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Latest Human genetics Stories

2014-07-02 12:20:39

The JAMA Network Journals Use of exome sequencing improved the ability to identify the underlying gene mutations in patients with biochemically defined defects affecting multiple mitochondrial respiratory chain complexes (enzymes that are involved in basic energy production), according to a study in the July 2 issue of JAMA. Defects of the mitochondrial respiratory chain have emerged as the most common cause of childhood and adult neurometabolic disease, with an estimated prevalence of...

2014-06-03 11:12:46

European Society of Human Genetics With services based on exome sequencing becoming affordable to patients at a reasonable price, the question of the quality of the results provided has become increasingly important. The exome is the DNA sequence of genes that are translated into protein. These protein-coding regions contain most of the currently-known disease-causing genetic mutations. The American College of Medical Genetics and Genomics (ACMG) has recommended the reporting to patients...

2014-05-28 08:31:46

HARDERWIJK, The Netherlands, May 28, 2014 /PRNewswire/ -- Today GENALICE proudly announced the planned release of an upgraded version of its Next-Generation Sequencing (NGS) DNA data processing software solution GENALICE MAP, at the European Society of Human Genetics conference in Milan later this week. Featuring the new 5-minute Variant Caller, the company is now capable of processing the DNA data of an entire human genome with 40x depth within 30 minutes on a commodity dual...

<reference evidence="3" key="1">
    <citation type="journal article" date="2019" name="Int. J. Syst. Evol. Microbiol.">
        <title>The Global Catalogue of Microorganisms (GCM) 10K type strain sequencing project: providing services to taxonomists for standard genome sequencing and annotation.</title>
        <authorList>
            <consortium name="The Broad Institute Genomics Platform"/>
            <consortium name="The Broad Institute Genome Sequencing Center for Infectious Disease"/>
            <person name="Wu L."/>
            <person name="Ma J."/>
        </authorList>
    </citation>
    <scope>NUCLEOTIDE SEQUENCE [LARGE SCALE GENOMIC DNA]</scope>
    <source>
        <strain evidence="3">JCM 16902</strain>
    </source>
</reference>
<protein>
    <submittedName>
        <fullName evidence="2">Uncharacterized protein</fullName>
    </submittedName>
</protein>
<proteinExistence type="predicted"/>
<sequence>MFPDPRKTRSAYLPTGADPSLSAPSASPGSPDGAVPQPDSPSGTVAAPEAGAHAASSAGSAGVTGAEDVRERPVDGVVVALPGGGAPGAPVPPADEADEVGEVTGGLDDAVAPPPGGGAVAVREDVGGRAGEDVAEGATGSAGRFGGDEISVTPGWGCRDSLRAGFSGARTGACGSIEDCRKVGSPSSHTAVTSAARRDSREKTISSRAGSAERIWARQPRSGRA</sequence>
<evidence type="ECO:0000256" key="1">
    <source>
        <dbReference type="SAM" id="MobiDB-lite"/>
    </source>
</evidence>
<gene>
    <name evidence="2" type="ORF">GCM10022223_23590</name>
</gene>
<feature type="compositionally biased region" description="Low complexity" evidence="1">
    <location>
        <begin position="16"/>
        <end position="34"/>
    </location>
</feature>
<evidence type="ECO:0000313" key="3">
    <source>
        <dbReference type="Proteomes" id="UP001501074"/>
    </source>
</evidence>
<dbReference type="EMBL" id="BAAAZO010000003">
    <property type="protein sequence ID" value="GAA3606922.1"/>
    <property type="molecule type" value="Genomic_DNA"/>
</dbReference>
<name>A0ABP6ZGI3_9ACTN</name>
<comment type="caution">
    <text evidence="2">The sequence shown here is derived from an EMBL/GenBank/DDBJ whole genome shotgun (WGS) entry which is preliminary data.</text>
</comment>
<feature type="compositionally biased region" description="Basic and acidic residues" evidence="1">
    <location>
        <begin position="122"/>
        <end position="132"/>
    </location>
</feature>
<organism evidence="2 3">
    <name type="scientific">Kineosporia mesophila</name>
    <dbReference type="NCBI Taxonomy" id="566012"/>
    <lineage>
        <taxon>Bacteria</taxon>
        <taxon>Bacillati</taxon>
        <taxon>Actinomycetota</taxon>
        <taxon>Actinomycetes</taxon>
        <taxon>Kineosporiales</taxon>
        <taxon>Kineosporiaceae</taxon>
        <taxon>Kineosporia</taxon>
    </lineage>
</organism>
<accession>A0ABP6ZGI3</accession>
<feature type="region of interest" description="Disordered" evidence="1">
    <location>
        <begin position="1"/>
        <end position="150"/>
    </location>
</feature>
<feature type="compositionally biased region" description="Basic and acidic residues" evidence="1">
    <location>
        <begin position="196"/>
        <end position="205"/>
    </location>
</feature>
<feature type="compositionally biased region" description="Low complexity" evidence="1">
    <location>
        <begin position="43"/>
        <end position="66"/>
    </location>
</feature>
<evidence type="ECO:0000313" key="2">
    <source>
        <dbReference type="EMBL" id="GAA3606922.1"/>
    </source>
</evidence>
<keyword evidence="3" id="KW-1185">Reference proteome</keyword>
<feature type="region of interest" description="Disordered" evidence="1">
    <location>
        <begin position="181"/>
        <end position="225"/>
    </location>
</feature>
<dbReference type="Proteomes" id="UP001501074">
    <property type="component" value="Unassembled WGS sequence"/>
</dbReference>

2014-04-22 08:29:11

Study Results Are Published in The American Journal of Human Genetics SALT LAKE CITY, April 22, 2014 /PRNewswire-USNewswire/ -- A new computational tool developed at the University of Utah has successfully identified diseases with unknown gene mutations in three separate cases, University of Utah researchers and their colleagues report in The American Journal of Human Genetics. The software, Phevor (Phenotype Driven Variant Ontological Re-ranking tool), identifies undiagnosed...

Using Supercomputers To Speed Up Genome Analysis
2014-02-20 11:11:12

Lee Rannals for redOrbit.com - Your Universe Online Researchers writing in the journal Bioinformatics say that genome analysis can be radically accelerated. Over the years, the cost of sequencing an entire human genome has dropped, but analyzing three billion base pairs of genetic information from a single genome can take months. A team from the University of Chicago is reporting that one of the world’s fastest supercomputers is able to analyze 240 full genomes in about two days....

New Interactive Map Reveals Human History Of Genetic Mixing
2014-02-14 06:41:32

Lawrence LeBlond for redOrbit.com - Your Universe Online A multi-institutional team of researchers this week published in the journal Science a study identifying, dating and characterizing the genetic mixing between populations around the world. Along with the study, the team released an interactive map detailing the histories of this genetic mixing. Researchers from Max Planck Institute for Evolutionary Anthropology, Oxford University and University College London developed...